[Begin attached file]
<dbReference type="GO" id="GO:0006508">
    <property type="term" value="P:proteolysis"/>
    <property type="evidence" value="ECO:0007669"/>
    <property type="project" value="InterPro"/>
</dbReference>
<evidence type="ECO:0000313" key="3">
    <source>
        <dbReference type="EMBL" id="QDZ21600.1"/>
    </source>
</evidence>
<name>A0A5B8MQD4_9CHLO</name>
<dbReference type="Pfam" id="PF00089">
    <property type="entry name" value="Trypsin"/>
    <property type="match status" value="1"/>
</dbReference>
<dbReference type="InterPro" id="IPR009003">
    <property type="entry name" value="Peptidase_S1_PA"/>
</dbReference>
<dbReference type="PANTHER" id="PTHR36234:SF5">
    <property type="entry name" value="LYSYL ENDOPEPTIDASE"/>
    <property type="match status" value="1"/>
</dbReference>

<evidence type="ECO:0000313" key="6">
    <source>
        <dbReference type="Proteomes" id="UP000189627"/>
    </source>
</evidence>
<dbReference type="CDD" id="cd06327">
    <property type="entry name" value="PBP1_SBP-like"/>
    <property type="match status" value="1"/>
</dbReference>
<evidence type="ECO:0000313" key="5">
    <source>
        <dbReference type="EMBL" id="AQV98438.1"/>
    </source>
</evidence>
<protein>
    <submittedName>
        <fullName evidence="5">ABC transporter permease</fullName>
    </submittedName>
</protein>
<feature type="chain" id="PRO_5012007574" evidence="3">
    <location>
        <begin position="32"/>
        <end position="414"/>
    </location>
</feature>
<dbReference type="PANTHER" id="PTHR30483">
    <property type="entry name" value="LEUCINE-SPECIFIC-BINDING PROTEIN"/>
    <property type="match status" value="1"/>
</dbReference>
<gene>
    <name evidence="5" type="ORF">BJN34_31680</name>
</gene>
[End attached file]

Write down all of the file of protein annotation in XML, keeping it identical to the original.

<dbReference type="GO" id="GO:0006508">
    <property type="term" value="P:proteolysis"/>
    <property type="evidence" value="ECO:0007669"/>
    <property type="project" value="InterPro"/>
</dbReference>
<evidence type="ECO:0000313" key="3">
    <source>
        <dbReference type="EMBL" id="QDZ21600.1"/>
    </source>
</evidence>
<name>A0A5B8MQD4_9CHLO</name>
<dbReference type="Pfam" id="PF00089">
    <property type="entry name" value="Trypsin"/>
    <property type="match status" value="1"/>
</dbReference>
<dbReference type="InterPro" id="IPR009003">
    <property type="entry name" value="Peptidase_S1_PA"/>
</dbReference>
<dbReference type="PANTHER" id="PTHR36234:SF5">
    <property type="entry name" value="LYSYL ENDOPEPTIDASE"/>
    <property type="match status" value="1"/>
</dbReference>

<evidence type="ECO:0000313" key="6">
    <source>
        <dbReference type="Proteomes" id="UP000189627"/>
    </source>
</evidence>
<dbReference type="CDD" id="cd06327">
    <property type="entry name" value="PBP1_SBP-like"/>
    <property type="match status" value="1"/>
</dbReference>
<evidence type="ECO:0000313" key="5">
    <source>
        <dbReference type="EMBL" id="AQV98438.1"/>
    </source>
</evidence>
<protein>
    <submittedName>
        <fullName evidence="5">ABC transporter permease</fullName>
    </submittedName>
</protein>
<feature type="chain" id="PRO_5012007574" evidence="3">
    <location>
        <begin position="32"/>
        <end position="414"/>
    </location>
</feature>
<dbReference type="PANTHER" id="PTHR30483">
    <property type="entry name" value="LEUCINE-SPECIFIC-BINDING PROTEIN"/>
    <property type="match status" value="1"/>
</dbReference>
<gene>
    <name evidence="5" type="ORF">BJN34_31680</name>
</gene>